When a group of passionate community members wanted to continue the uphill battle to try to save the former Libertyville High School by converting it to a community center, the building owner agreed to defer lease payments to provide more time.
But that chance expired with a crushing defeat Tuesday of what would have resulted in a tax hike to pay for the project. Demolition is next for two sentimental landmarks: the nearly century-old Brainerd building, which was attended by generations of residents, and the adjoining Jackson Gym, which was considered a premier venue of its time.
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"Those buildings don't serve a need the district has," said Prentiss Lea, superintendent of Libertyville-Vernon Hills Area High School District 128. "Our need is green space."
Lea said Brainerd Community Center Inc. has shown "great passion and commitment to the project," and the district has been honored to work with the group. But time has run out.
"Moving forward, the Brainerd building and Jackson Gym will be demolished," he said.
The demise of the local landmarks is not imminent but there is no timetable. The first action is to hire an expert to determine the amount and location of asbestos contained in the buildings and the cost to remove it. Whether that will be a separate contract or be done as part of demolition is to be determined.
"It will be a bit of an extended process to move forward," Lea said.
At the same time, the district will decide how best to utilize the property for tennis courts or other athletic facilities and parking. A portion of the site will be made available for some type of historical remembrance of the facilities, he added.
During the past three years, District 128 put its plans to remove the buildings for athletic fields and parking improvements on hold and stayed out of the spotlight.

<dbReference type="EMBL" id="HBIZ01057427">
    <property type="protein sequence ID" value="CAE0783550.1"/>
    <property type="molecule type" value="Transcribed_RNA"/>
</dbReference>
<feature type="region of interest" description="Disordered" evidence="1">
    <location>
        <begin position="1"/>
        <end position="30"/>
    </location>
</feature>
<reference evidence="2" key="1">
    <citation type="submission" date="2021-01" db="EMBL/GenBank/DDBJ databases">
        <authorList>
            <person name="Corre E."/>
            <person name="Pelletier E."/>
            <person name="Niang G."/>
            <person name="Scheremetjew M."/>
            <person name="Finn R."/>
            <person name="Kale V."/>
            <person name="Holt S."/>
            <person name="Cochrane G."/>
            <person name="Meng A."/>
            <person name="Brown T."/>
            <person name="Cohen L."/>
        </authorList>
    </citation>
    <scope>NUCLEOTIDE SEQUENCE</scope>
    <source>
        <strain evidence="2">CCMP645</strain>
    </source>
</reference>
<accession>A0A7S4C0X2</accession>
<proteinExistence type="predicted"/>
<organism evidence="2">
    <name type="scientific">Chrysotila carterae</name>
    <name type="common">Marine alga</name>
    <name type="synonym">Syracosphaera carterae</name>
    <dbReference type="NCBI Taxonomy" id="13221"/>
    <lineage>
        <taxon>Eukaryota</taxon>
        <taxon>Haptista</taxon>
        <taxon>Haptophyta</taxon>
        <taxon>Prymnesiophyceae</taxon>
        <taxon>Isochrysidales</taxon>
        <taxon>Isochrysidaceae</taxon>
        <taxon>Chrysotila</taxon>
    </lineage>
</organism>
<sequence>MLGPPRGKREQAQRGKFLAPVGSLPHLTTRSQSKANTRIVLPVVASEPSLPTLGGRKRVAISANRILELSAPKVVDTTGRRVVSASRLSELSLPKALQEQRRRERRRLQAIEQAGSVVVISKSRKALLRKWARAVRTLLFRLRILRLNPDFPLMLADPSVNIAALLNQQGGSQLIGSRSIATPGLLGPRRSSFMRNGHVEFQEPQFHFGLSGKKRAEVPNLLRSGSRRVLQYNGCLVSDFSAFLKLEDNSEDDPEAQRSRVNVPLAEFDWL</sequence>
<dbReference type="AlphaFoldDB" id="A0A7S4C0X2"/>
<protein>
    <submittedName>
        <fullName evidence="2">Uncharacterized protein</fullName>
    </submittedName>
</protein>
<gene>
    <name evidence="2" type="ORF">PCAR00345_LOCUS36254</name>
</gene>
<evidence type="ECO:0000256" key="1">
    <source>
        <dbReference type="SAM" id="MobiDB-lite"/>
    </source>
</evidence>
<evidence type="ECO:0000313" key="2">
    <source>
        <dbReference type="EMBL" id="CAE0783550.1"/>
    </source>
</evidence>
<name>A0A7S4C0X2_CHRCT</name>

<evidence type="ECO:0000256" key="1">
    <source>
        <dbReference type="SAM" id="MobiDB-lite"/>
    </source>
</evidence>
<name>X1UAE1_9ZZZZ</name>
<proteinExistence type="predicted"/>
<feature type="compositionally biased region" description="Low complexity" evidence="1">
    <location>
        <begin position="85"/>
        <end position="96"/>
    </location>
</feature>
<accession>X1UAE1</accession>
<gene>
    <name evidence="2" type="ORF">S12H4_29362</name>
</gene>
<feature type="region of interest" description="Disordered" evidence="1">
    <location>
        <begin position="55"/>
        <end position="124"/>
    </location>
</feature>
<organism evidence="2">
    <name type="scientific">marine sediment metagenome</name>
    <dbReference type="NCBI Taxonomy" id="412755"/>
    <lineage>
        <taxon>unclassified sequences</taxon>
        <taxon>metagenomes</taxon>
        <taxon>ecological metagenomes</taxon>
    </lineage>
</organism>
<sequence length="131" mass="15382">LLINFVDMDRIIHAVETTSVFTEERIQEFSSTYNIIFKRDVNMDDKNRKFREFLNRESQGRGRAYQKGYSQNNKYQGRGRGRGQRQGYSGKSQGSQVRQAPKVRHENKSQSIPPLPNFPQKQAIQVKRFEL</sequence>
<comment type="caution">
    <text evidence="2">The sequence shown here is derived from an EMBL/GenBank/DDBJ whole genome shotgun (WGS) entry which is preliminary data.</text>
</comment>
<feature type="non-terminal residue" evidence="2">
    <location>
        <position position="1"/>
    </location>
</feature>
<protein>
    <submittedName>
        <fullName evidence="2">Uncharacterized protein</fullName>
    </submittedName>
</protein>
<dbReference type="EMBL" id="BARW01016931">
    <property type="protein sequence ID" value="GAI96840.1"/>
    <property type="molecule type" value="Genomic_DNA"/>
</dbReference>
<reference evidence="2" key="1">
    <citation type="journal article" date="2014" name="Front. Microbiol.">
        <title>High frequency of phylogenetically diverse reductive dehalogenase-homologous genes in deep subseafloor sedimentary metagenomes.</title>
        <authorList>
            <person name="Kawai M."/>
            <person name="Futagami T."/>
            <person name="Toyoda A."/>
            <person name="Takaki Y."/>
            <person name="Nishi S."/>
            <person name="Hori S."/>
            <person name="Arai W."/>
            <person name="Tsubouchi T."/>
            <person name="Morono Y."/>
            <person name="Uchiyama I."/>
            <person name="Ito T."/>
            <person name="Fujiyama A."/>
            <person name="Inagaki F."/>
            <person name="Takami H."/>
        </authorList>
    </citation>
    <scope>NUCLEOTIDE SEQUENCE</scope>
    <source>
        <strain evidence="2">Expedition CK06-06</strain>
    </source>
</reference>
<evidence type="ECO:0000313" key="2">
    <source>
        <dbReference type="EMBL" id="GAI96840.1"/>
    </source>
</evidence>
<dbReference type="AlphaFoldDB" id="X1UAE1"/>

Instead, the disposition of the local landmarks, which in 2008 were listed on the National Register of Historic Places, played out between the village and Brainerd Community Center Inc. The village leased the school and gym from District 128 and subleased them to the Brainerd group.
After private fundraising came nowhere close to funding the plan, the measure was put to a public vote for a conclusive make-or-break decision.
The resulting 4,086-to-881 defeat was so lopsided those on either side of the question to authorize the village to borrow $11.5 million to fund the project were surprised.
"The dollar amount was too much for people to swallow," said Mayor Terry Weppler, who noted taxpayers also would have been responsible for any operating shortfalls at the center.
Whether voters were swayed by the literature and websites is hard to say. But the turnout of nearly 34 percent was more than double that of the 14 percent in Lake County, showing a comparatively good deal of local interest as primary elections go.
"I think people voted their pocketbooks on this one. This issue was pursued for seven years, and people just got tired and said, `Enough already,'" said Joe Bean, who organized the itsanobrainerd.com opposition group.
While a positive vote would have authorized the village to issue bonds, it was not required to do so. Weppler said during town-hall meetings on Brainerd proposal that more detailed study would have been needed, a scenario that would have resulted in some sticky village board debate.
Instead, the village now has two options: pay off the back rent of $404,000 or pay a portion of the demolition and asbestos abatement costs. The village has until Aug. 1 to notify the district it wants out of the lease, and the first lease payment is due Dec. 1.
"It depends what option is better for us," Weppler said. "It'll take awhile for us to get it all together to determine what our costs will be."
Meanwhile, the Brainerd group likely will end its seven-year mission.
"We're satisfied we presented the opportunity and we're satisfied we got a very clear answer," said John Snow, a spokesman for the group.